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UNESCO votes to send mission to Canada to investigate threats to Waterton-Glacier International Peac

  • Published on Jun 29 2009 |
  • This article is tagged as: flathead, bc

Proposed Coal Mine in BC’s Flathead River Valley Triggers World Heritage Investigation 

Seville, Spain--UNESCO’s World Heritage Committee voted today to send a fact-finding mission to Canada to investigate threats to Waterton-Glacier International Peace Park posed by energy and mining proposals in BC’s adjacent Flathead River Valley. 

The 21-member committee voted unanimously for a 2009 World Heritage Centre mission that will “evaluate and provide recommendations on the requirements for ensuring the protection” of Waterton-Glacier, citing concern about the threats that potential mining and energy development within the Flathead Valley would have on water and ecosystem connectivity. It asked Canada and the US to work together to prepare a report--by February 1, 2010-- that examines all Flathead River Valley energy and mining proposals and their cumulative impacts.

“We applaud the committee’s decision and encourage Canada and British Columbia to take swift action to ensure that Waterton-Glacier does not become North America’s only World Heritage Site in Danger,” said Ryland Nelson of the East Kootenay conservation group Wildsight. Nelson attended the Seville session on behalf of 11 US and Canadian environmental groups that petitioned the World Heritage Committee to declare Waterton-Glacier a “World Heritage Site in Danger” because of a proposed coal strip mine and other energy and mining threats in the unprotected Flathead River Valley. 

The committee noted that “The integrity of the property is inextricably linked with the quality of stewardship of the adjacent areas within the international Crown of the Continent ecosystem” and said “the protection of the property must be managed within the context of this greater ecosystem.” It also recognized the “high level of public concern” about a proposed coal strip mine and other energy and mining development in BC’s Flathead River Valley, which forms an integral part of the same ecosystem and provides critical habitat for rare and endangered species migrating to and from Waterton-Glacier.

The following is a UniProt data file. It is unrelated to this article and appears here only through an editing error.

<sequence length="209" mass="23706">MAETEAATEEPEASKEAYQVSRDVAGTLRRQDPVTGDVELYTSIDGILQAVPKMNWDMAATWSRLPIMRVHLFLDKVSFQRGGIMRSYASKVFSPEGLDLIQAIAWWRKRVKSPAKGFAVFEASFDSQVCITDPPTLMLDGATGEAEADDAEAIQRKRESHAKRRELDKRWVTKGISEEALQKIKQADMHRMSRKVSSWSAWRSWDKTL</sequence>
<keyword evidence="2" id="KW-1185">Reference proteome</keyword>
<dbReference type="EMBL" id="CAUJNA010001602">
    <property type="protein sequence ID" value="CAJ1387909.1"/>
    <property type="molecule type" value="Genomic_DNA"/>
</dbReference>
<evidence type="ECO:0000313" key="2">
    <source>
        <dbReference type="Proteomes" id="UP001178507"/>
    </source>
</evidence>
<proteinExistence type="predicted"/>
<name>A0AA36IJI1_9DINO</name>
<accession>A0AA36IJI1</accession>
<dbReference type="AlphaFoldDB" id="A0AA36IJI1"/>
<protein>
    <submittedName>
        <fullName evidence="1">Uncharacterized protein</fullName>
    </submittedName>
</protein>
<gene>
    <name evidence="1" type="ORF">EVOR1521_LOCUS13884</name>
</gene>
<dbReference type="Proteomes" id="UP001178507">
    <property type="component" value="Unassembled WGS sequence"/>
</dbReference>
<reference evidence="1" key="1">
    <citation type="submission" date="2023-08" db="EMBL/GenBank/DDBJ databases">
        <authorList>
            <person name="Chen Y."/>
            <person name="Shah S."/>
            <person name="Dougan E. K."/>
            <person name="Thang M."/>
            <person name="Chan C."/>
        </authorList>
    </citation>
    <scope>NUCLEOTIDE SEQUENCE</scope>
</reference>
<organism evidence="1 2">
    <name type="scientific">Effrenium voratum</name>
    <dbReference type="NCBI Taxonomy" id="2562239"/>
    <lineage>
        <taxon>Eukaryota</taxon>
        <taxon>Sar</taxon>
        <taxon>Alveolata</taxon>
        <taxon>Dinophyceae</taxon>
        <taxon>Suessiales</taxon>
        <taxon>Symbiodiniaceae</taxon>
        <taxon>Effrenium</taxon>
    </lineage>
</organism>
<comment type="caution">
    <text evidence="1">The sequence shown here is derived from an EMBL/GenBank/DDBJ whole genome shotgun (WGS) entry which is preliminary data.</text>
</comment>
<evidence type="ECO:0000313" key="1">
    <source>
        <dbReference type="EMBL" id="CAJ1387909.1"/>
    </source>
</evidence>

“This is an important step forward,” said Will Hammerquist of the National Parks Conservation Association, who also attended the Seville session. “Today the United Nations recognized that both Canada and the United States have a global responsibility to protect Waterton-Glacier, the world’s first international peace park.” 

“We are very pleased that the World Heritage Committee agreed with our concerns about mineral development in the Canadian portion of the Flathead River watershed,” said Jessica Lawrence of Earthjustice. “These concerns are shared by more than 50,000 people who wrote recent letters to the BC, Canadian and US governments asking for immediate action to protect Waterton-Glacier.”  

Chloe O’Loughlin, Executive Director of the Canadian Parks and Wilderness Society (BC), said UNESCO’s decision is not a surprise, due to the longstanding scientific concerns over the area. “BC’s Flathead River Valley is the long-recognized missing piece of Waterton-Glacier International Peace Park. We urge the BC and Canadian governments to take immediate steps to grant permanent protection to this special place.”

“The Flathead River Valley has the highest density of grizzly bears in North America’s interior, and some of the purest water in the world,” said Sarah Cox of Sierra Club BC. “Declaration of an immediate no-staking reserve in the Flathead Valley would send a strong message to the international community that BC takes this UNESCO decision very seriously, and is committed to land-use solutions in the Flathead that do not convert world-class wildlife habitat into a coal mine.” 

Sierra Club BC, CPAWS and Wildsight are calling for a National Park in the lower one-third of the Flathead Valley and for a Wildlife Management Area to be established in the rest of the valley and adjoining habitat.



Ryland Nelson, Wildsight: 011- 44-79-244-74932,

Chloe O’Loughlin, CPAWS: (604) 685-7445, ext. 23

Will Hammerquist: 011-44-79-244-74932,

Jessica Lawrence, Earthjustice: (510) 550-6751

Sarah Cox, Sierra Club BC (250) 386-5255 x257, c. 250-812-1762